However, a more stable colloidal solution would interfere with two vital processes, inflammation and hemostasis. In the inflammatory response, the hematocrit in post-capillary venules approaches 100% as plasma leaves the circulation and erythrocytes become maximally compacted. This causes stasis of blood in the upstream capillaries, allowing neutrophils to adhere to the endothelium, marginate, and exit the circulation to participate in inflammation.  Erythrocytes would not be able to form such a compact mass if their zeta potential were greater because this would result in a thicker screen of cations and plasma preventing a solid mass from forming. (Figure 5).

Figure 5.  In the venule on left, the hematocrit is beginning to increase as plasma leaves the intravascular space.  In the vessel on the right, the erythrocytes are maximally compacted, and the hematocrit approaches 100%. 

Erythrocytes must also form a solid mass when a blood clot contracts, opposing the edges of the wound.  Greater zeta potential would, therefore, prevent normal blood coagulation and the formation of a solid mass (Figure 6).    

Figure 6. Fresh blood clot on the left; same clot 48 hours later on the right.  The clot has retracted from the test tube wall, leaving a surrounding layer of yellow serum.


1.  Diverse Spectrum of Presentation of Coronary Slow Flow Phenomenon: A Concise Review of the Literature.  Chaudhry MA, Smith M, Hanna EB, Lazzara R.  Cardiology Research and Practice  2012; 383181.

2. Clinical analysis of the risk factors of slow coronary flow.  Xia, S, et al. Heart and Vessels  2011;26(5): 480-486.

3.  Effect of homocysteine-induced oxidative stress on endothelial function in coronary slow-flow.  Tanriverdi H, Evrengul H, Enli Y, et al.  Cardiology 2007; 107(4):313-20. 

4.  Peripheral hemorheological and vascular correlates of coronary blood flow.  Damaske A, Muxel S, Fasola F, et al.  Clin Hemorheol Microcir 2011; 49:  261-9.

5.  Hematorcrit, Viscosity, and Coronary Blood Flow.  Burch GE, DePasquale NF.  Diseases of the Chest 1965; 48 (3):  225-232.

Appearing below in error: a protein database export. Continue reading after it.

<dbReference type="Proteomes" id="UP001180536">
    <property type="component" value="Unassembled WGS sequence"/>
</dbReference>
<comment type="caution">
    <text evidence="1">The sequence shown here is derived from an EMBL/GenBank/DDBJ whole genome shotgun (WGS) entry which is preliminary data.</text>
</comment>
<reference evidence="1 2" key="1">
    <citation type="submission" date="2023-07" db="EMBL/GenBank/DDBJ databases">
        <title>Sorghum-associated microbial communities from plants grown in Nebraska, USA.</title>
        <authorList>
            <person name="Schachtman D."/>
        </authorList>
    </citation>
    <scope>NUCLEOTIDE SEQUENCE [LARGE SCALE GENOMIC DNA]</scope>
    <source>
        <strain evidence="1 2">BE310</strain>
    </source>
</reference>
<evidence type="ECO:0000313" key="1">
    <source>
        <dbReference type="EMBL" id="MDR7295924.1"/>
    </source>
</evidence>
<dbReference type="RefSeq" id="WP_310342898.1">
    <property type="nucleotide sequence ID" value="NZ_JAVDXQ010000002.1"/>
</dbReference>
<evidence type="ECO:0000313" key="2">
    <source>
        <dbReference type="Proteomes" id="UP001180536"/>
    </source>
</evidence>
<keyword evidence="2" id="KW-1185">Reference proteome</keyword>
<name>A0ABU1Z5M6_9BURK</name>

6.  Zeta potentials, van der Waals forces, and hemagglutination.  van Oss CJ, Absolom DR.  Vox Sang 1983; 44:  183-90.

7.  Zeta potential.

8.  Uric acid is a risk factor for myocardial infarction and stroke.  The Rotterdam Study.  Bos MJ, Koudstaal PJ, Hofman A, et al.  Stroke 2006; 37:  1503-7.

9.  Homocysteine and risk of ischemic heart disease and stroke: a meta-analysis.  Homocysteine Studies Collaboration.  JAMA 2002;288(16):2015-22.

10.  Depletion-mediated red blood cell aggregation in polymer solutions.  Neu, N., and Meiselman HJ.  Biophysical Journal 2002; 83:  2482-2490.

11.  The depletion attraction: an underappreciated force driving cellular organization.   Marenduzzo D, Finan K, Cook PR.  The Journal of Cell Biology 2006; 175(5):681-6. 

12.  Towards the physiological function of uric acid.  Becker, BF.  Free Radical Biology & Medicine 1993; 14(6):615-31.

13.  Bilgi M, Gullu H, Kozanoglu I, et al.  Evaluation of blood rheology in patients with coronary slow flow or non-obstructive coronary artery disease.  Clin Hemorheol Microcirc 2013l 53:  317-26.

14.  Yayali YT, Susam O, Demir E.  Increased red blood cell deformability and decreased aggregation as potential adaptive mechanisms in the slow coronary flow phenomenon.  Coronary Artery Disease 2013; 24:  11-15.

15.  Ergun-Cagli K, Ileri-Gurel E, Ozeke O, et al.  Blood viscosity changes in slow coronary flow patients.  Clin Hemorheol Microcirc 2011; 47:  27-35.

16.  Primary coronary microvascular dysfunction.  Lanza GA, Crea F.  Circulation 2010;121:  2317-25.

For Further Reading:      

1.  The Fall and Rise of Kilmer McCully, NY Times, August 10, 1997.

2.  Pharmaceutical Formulations and The Importance of Zeta Potential to Pharmaceutical Formulations With Supplier Data by Malvern

3.  Depletion force.

4.  Colloid.

5.  Flocculation.

6.  Steric effects.

7.  Zeta potential.  A complete course in 5 minutes.

8.  Particle aggregation.


Last Updated: 2014-12-30